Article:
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Is There Truly No Benefit with Sunscreen Use and Basal Cell Carcinoma? A Critical Review of the Literature and the Application of New Sunscreen Labeling Rules to Real-World Sunscreen Practices Hindawi Publishing Corporation Home Journals About Us About this Journal Submit a Manuscript Table of Contents Journal Menu Abstracting and Indexing Aims and Scope Annual Issues Article Processing Charges Articles in Press Author Guidelines Bibliographic Information Contact Information Editorial Board Editorial Workflow Free eTOC Alerts Reviewers Acknowledgment Subscription Information Open Focus Issues Published Focus Issues Focus Issue Guidelines Open Special Issues Published Special Issues Special Issue Guidelines Abstract Full-Text PDF Full-Text HTML Full-Text ePUB Linked References How to Cite this Article Journal of Skin Cancer Volume 2012 (2012), Article ID 480985, 4 pages doi:10.1155/2012/480985 Review Article Is There Truly No Benefit with Sunscreen Use and Basal Cell Carcinoma? A Critical Review of the Literature and the Application of New Sunscreen Labeling Rules to Real-World Sunscreen Practices Cameron Chesnut and Jenny Kim Division of Dermatology, David Geffen School of Medicine at UCLA, V A Greater Los Angeles Healthcare System, 52-121 CHS, Los Angeles, CA 90095, USA Received 14 February 2012; Accepted 29 February 2012 Academic Editor: Arash Kimyai-Asadi Copyright © 2012 Cameron Chesnut and Jenny Kim. This is an open access article distributed under the Creative Commons Attribution License , which permits unrestricted use, distribution, and reproduction in any medium, provided the original work is properly cited. Abstract Basal cell carcinoma (BCC) is the most common human malignancy. Both epidemiological and direct evidence have established ultraviolet (UV) exposure from the sun as the most important risk factor for BCC development. There has only been one randomized and controlled study to examine sunscreen's role in the prevention of BCC, and no significant protective benefit was found. This study did not address four important concepts: sunscreen abuse, sunscreen misuse, sunscreen formulation, and cumulative UV exposure. Thus, the results of this study are difficult to interpret and extrapolate with real-world sunscreen practices. 1. Introduction Basal cell carcinoma (BCC) is the most common cutaneous malignancy, the most common human malignancy overall, and its incidence is increasing [ 1 ]. For more than 80 years, convincing epidemiological evidence has linked sun exposure with skin cancer. BCC is more frequent in patients with higher cumulative sun exposure, with more sun-sensitive skin types, from areas of high ambient solar irradiance, and on sun-exposed body sites [ 1 , 2 ]. Both the quality and quantity of such epidemiological evidence have improved over those 80 years, and more recent data have given us direct evidence of ultraviolet- (UV-) induced mutations in genes important to BCC development. UV-induced mutations in the p53 tumor-suppressor gene have been found in more than half of BCC cases [ 3 ]. Mutations that activate the Hedgehog intercellular signaling pathway genes, including PTCH, Sonic hedgehog, and Smoothened, play a significant role in the development of BCC, and these mutations have also been shown to be UV induced [ 4 ]. UVB exposure seems to be the most important risk factor in developing BCC [ 2 , 4 – 7 ]. Rats exposed to UVB develop BCC as well [ 8 ]. UVA has also been implicated as a risk factor for BCC, including exposure during the use of tanning beds [ 9 , 10 ]. 2. Evidence of Sunscreen and BCC With the propensity of both epidemiologic and direct evidence indicating the chief role of UV in the development of BCC, one may expect a similar propensity of evidence indicating that UV blockade by sunscreen protects against BCC. To date, there has only been one randomized controlled trial examining sunscreen’s role in the prevention of skin cancer, and it showed no significant protective benefit of sunscreen with relation to BCC [ 11 ]. Green et al. ’ s 1999 study followed 1621 Australian patients for 4.5 years. There was both a daily SPF 16 sunscreen group and a no-sunscreen group that included no placebo lotion. At the end of this trial, 75% of the daily sunscreen group patients were applying sunscreen to their head, neck, arms, and hands 3 or 4 days per week, and this correlated well with the measured weight of sunscreen at scheduled study-clinic visits. In the no-sunscreen group, 74% of patients were not using sunscreen at all or no more than 1-2 days per week [ 11 ]. The no-sunscreen group was in fact allowed to wear sunscreen, and 26% of that group was using sunscreen more than 2 days per week. Skin cancer diagnoses were obtained by scheduled study-clinic visits 2 and 4 years after the initiation of the study, utilizing blinded dermatologists to make clinical diagnoses, which were also confirmed histologically. Diagnoses of skin cancers made by study patients’ local doctors at other times were obtained and confirmed with review of medical records. The use of the SPF 16 sunscreen to the head, neck, arms, and hands had no effect on the incidence of BCC tumors or the total number of BCC tumors occurring at these sites. The incidence of squamous cell carcinoma was significantly reduced in the daily sunscreen group [ 11 ]. To assess latency of the protective effects of sunscreen, an 8-year follow-up study of all patients included in the original study was performed by Green and colleagues. Again, a trend, but not a significant reduction in the total number or incidence of BCC, was observed with daily sunscreen use. When isolated to the late follow-up period alone, there was a non-significant reduction in BCC incidence with daily sunscreen users (RR 0.75, 95% CI 0.49–1.14), indicating a possible trend towards decreased BCC incidence over longer time periods [ 12 ]. 3. Discussion: Real-World Sunscreen Practices Green et al. ’ s data did not support what years of prior epidemiological and direct evidence would have predicted: a protective benefit against BCC by using sunscreen. However, there are four important real-world concepts that were not addressed by this study: sunscreen abuse, sunscreen misuse, sunscreen formulation, and cumulative UV exposure. The idea of sunscreen abuse has been elucidated by three randomized trials in Europe that examined the behavior of subjects on vacation using sunscreen with known SPF values. These studies elucidated the idea of intentional sun exposure (ISE) and nonintentional sun exposure (NISE). ISE is sun exposure with an intention to stay in the sun with large areas of uncovered skin or to acquire a tan [ 13 ]. These three trials found that the subjects with ISE had differing patterns of behavior with different SPF sunscreens assigned for use. Higher known SPF values were associated with a dramatic increase in time spent in the sun, specifically sunbathing [ 14 – 16 ]. Higher SPF values were also associated with dramatic decreases in the amount of sunscreen used, the amount of clothing used to cover up while in the sun, and the time of day when sun exposure was obtained, with the high SPF group sunbathing closer to the noon hours. The abuse of sunscreen occurs because sunburn is delayed, and the users are able to practice sun exposure behavior that would not be possible if they were burning. The users’ perceived endpoint, sunburn, is thus delayed but still obtained [ 13 ]. In Green’s trial, the daily sunscreen group was aware that they were using sunscreen, and the nonsunscreen group had no placebo, and thus they knew that they were not being protected. According to the three aforementioned studies, this knowledge alone would have significantly altered the sun exposure behavior practices of the two groups. Sunscreen misuse is nearly ubiquitous when respect is given to the fact that 2 mg/cm 2 is the amount of sunscreen used when SPF is measured. Studies examining the actual amount applied by most users have revealed amounts closer to 0.5 mg/cm 2 , or one quarter of the recommended amount, which yields an effective SPF of about 1/3 the labeled SPF [ 17 ]. Theoretical calculations suggest that there is an exponential relationship between SPF and the amount of sunscreen used, and that exponential growth has been suggested by studies in human skin [ 17 ]. Green’s study did not mention the actual amounts of sunscreen applied, but with a SPF 16 sunscreen and the realistic amounts used by the subjects, the actual SPF obtained was likely exponentially lower than 16. The other form of blatant sunscreen misuse in Green’s study was the fact that in the daily sunscreen group, 75% of patients were applying sunscreen to parts of their body 3-4 days per week, and this was supported by measured sunscreen weights [ 12 ]. In the “daily” group, 75% of the subjects were using sunscreen roughly 50% of the time, and one may consider that more consistent use of the daily assignment may have yielded different results. In addition, the control group was allowed to wear sunscreen, and 26% of that no-sunscreen group was in fact wearing sunscreen more than 2 times per week. Thus, the actual protective benefit is likely far greater than that stated in Green’s study. In the 1990s, suspicion of UVA’s role in cutaneous carcinogenesis fueled an explosion of new “broad spectrum” sunscreens [ 13 ]. One may be hard pressed to find a sunscreen resembling the antiquated formulation used in Green’s study on a shelf for sale today. Green’s study formulation did utilize avobenzone but had no concurrent UVA stabilizer [ 11 ]. With today’s standards, both the low SPF and lack of stable UVA coverage provided by this sunscreen may cause providers and consumers alike to shy away. With the new US Food and Drug Administration (FDA) labeling standards, this sunscreen from Green’s study would have to live up to its purported SPF exactly to claim that it prevents skin cancer; if it is tested under SPF 15, it could only claim to prevent sunburn [ 18 ]. With issues over the stability of its UVA coverage, it may not meet the standards that today’s sunscreen formulations are required to reach to be labeled broad spectrum [ 18 , 19 ]. Unfortunately, no randomized trials exist to date examining what effect a newer sunscreen formulation may have with relation to basal cell carcinoma and other skin cancer development. The likelihood of developing BCC increases with age, having a median age at diagnosis of 67 years and a mean age of 64.4 years [ 20 ]. The most common age group affected is 50–80-year-old individuals, with sun damage starting to accumulate at an early age and likely not manifesting as BCC for upwards of 20 years, thus there is a very significant lag time between sun exposure and development of BCC [ 20 ]. With such an apparent contribution of cumulative UV exposure, it brings to question how applicable a 4.5-year and even an 8-year extended follow-up period is with respect to actual BCC risk, when patients have likely been accruing UV-induced damage for triple that amount of time. A nonsignificant downward trend was noted in BCC when isolated in the extended 8-year endpoint of Green’s study [ 12 ], and a longer period of sunscreen use followed over a more substantial time frame may very well have shown a statistically significant benefit. 4. Conclusion: Real-World Applications UV damage causes BCC, and sunscreens block UV. Dermatologists recommend to their patients the daily use of high SPF and broad spectrum sunscreens applied in liberal amounts as part of a photoprotection plan, but no studies have examined the effects of sunscreen on BCC with parameters comparable to these recommendations. Published literature finding no effect of sunscreen on BCC did not utilize true daily use of high SPF and broad spectrum sunscreens with consistent application and likely involved inadequate amounts applied. The FDA has addressed some of these issues in its new rules for sunscreens. By the summer of 2012, sunscreens will have to provide a minimum SPF of 15 and pass the new broad spectrum test procedure to claim to protect against cancer when used with other methods of photoprotection; if they only achieve one of these two standards, they can only claim to prevent sunburn [ 18 ]. Sunscreens will also not be able to claim to provide more than two hours of protection or provide protection immediately after application unless they submit data to prove these claims and are approved by the FDA [ 18 ]. All sunscreens will require directions on when to reapply, and sunscreens that are not water resistant will have to instruct consumers to seek water resistant options if swimming or sweating [ 18 ]. When viewed as a whole, the FDA’s new rules have addressed many of the real-world concepts that have been problematic with sunscreen use in the past. Sunscreen abuse, sunscreen misuse, and cumulative UV exposure have been addressed with mandatory and deliberate directions on the label about reapplying, not providing more than two hours of protection, and sunscreen only being part of a photoprotection plan. The improved capabilities of sunscreen formulations have been respected by requiring both a mandatory SPF minimum and a tested UVA minimum to claim broad spectrum coverage and prevent skin cancer. While the conclusions of the studies performed to date cannot be extrapolated to real-world physician-patient practices that have proper patient education and compliance, the frontier for research with new sunscreen formulations under new standards and practices is exciting. The field of dermatology can be hopeful that the true role of sunscreen in the prevention of UV-induced skin cancer may soon be reliably understood. Conflict of Interests The authors declared that there is no conflict of interests. References M. Situm, M. Buljan, V. Bulat, L. Lugović Mihić, Z. Bolanca, and D. Simić, “The role of UV radiation in the development of basal cell carcinoma,” Collegium Antropologicum , vol. 32, supplement 2, pp. 167–170, 2008. J. L. Lim and R. S. 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Journal of Skin Cancer – Hindawi Publishing Corporation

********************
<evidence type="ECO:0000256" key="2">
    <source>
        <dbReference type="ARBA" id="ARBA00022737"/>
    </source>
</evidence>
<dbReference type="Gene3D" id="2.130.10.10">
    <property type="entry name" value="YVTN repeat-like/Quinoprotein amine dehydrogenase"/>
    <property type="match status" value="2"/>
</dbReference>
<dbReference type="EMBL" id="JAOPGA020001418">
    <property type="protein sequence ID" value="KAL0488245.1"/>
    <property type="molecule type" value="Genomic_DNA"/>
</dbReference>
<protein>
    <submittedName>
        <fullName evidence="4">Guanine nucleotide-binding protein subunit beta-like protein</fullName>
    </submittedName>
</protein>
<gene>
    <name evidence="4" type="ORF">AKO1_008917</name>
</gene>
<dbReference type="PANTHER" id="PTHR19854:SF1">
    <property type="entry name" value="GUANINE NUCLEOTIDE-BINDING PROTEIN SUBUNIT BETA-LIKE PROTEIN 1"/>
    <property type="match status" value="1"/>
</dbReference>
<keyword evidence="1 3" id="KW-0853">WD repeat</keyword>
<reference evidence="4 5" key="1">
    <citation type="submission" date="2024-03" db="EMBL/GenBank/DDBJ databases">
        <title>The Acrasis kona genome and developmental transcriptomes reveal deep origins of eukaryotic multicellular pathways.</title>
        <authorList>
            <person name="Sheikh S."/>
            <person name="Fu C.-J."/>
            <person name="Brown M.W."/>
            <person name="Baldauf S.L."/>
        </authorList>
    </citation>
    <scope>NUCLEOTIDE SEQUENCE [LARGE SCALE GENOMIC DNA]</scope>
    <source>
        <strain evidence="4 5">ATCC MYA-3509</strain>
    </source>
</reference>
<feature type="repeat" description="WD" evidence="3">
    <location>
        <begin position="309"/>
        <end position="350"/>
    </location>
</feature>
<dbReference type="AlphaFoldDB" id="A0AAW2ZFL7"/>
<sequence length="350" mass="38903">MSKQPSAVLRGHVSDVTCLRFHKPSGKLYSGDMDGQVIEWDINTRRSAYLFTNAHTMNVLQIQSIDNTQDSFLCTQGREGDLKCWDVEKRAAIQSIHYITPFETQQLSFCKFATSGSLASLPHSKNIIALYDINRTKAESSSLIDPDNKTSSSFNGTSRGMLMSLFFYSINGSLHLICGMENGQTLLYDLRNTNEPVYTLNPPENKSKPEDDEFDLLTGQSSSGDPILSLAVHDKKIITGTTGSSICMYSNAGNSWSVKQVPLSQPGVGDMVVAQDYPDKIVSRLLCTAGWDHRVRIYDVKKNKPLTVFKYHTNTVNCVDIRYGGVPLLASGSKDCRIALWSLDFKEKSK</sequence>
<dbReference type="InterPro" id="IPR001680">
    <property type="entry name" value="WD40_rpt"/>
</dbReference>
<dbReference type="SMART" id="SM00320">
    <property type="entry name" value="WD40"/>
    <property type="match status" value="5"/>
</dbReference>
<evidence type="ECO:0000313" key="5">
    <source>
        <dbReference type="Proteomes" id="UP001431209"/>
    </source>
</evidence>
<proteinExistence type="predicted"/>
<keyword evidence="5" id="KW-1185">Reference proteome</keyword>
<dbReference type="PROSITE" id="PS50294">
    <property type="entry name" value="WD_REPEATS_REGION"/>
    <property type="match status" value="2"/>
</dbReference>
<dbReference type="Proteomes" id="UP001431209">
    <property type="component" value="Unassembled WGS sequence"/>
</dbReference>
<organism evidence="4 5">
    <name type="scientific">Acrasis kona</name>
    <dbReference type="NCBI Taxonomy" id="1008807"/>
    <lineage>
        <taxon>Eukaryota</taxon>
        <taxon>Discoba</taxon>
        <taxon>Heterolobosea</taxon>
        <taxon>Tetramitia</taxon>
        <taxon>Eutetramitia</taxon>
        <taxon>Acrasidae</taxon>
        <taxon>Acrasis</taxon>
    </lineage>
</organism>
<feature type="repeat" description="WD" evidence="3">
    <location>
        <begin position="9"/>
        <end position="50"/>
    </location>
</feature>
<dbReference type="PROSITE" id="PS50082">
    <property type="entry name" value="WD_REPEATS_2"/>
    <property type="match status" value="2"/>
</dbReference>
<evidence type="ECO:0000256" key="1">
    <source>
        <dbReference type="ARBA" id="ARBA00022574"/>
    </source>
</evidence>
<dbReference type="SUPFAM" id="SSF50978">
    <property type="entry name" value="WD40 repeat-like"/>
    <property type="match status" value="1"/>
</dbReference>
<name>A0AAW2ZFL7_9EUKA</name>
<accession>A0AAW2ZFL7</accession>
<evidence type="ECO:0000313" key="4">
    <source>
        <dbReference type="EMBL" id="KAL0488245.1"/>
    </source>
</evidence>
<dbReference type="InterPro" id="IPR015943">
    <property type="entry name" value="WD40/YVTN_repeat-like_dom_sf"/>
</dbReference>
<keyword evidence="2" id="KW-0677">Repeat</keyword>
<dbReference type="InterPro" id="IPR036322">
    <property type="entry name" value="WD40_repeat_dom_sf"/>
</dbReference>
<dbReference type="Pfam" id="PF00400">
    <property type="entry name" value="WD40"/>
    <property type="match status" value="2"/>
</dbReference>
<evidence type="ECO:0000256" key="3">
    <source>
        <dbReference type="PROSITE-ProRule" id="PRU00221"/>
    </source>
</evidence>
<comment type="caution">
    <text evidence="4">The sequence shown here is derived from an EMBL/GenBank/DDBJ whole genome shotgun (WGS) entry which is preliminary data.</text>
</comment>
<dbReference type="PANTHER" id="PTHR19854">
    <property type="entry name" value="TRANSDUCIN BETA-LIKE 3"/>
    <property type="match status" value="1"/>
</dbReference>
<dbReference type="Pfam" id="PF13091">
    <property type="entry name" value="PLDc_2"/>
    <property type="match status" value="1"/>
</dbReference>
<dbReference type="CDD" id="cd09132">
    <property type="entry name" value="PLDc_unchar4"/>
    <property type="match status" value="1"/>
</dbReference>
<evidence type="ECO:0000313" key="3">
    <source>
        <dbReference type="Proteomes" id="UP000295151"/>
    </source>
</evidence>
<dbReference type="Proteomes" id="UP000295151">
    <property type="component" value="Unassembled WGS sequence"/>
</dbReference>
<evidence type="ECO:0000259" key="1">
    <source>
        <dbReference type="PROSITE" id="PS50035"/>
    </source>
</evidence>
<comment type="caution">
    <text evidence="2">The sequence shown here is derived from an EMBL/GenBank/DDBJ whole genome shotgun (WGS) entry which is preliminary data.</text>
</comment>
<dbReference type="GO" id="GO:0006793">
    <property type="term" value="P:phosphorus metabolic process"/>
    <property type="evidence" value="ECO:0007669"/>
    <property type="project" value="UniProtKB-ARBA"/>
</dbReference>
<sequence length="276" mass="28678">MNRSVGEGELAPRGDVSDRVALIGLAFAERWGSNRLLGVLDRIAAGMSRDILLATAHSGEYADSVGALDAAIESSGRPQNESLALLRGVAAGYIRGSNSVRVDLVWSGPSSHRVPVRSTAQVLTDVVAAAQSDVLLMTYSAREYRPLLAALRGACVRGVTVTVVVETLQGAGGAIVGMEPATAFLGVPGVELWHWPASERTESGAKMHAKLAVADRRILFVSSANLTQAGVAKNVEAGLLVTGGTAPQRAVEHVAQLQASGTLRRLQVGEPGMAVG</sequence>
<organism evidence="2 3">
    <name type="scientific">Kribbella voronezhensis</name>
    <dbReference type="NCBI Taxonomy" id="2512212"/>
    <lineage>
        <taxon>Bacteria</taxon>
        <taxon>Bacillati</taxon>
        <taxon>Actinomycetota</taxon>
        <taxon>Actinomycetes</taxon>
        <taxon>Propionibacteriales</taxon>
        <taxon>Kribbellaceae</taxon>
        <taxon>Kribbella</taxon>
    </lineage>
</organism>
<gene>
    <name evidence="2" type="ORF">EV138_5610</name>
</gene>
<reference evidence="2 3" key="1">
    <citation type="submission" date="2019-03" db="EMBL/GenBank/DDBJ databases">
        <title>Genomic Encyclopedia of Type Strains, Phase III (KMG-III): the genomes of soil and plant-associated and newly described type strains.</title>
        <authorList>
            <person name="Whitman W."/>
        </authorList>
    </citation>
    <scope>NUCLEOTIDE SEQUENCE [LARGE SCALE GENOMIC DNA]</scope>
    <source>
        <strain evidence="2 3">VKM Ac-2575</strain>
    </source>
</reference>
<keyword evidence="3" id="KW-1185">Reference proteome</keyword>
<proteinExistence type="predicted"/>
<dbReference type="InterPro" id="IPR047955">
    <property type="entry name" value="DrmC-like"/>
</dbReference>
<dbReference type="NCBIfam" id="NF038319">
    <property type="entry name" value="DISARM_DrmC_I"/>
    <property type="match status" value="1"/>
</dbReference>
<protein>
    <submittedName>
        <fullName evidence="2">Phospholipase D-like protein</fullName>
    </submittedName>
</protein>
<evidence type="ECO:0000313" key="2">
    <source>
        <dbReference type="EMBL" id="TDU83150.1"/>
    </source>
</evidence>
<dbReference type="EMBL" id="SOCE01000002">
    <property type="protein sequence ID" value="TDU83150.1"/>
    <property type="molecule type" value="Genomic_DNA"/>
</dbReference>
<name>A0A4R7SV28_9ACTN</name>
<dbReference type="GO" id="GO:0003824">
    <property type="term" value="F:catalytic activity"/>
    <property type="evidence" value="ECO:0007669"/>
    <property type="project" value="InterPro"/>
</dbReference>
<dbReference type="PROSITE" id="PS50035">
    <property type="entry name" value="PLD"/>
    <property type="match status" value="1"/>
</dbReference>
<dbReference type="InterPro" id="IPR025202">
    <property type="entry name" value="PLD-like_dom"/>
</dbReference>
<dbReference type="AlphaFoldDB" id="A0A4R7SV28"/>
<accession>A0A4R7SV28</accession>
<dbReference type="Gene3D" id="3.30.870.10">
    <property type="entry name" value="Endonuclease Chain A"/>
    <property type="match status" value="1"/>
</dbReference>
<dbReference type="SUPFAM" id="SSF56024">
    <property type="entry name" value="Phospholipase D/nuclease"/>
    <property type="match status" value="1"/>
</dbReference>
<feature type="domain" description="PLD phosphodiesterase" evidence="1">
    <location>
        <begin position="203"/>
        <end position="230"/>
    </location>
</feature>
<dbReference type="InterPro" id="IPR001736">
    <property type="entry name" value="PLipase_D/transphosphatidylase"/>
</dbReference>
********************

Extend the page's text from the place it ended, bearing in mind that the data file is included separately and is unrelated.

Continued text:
Published: May 9, 2012